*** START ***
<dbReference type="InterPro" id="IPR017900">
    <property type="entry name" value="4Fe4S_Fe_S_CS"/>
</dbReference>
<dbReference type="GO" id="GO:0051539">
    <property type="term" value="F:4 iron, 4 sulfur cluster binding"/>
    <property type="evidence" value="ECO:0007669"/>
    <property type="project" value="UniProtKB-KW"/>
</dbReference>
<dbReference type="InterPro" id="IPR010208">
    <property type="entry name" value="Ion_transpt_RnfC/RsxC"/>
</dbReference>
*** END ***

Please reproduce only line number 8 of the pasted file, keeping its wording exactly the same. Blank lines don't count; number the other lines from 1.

</dbReference>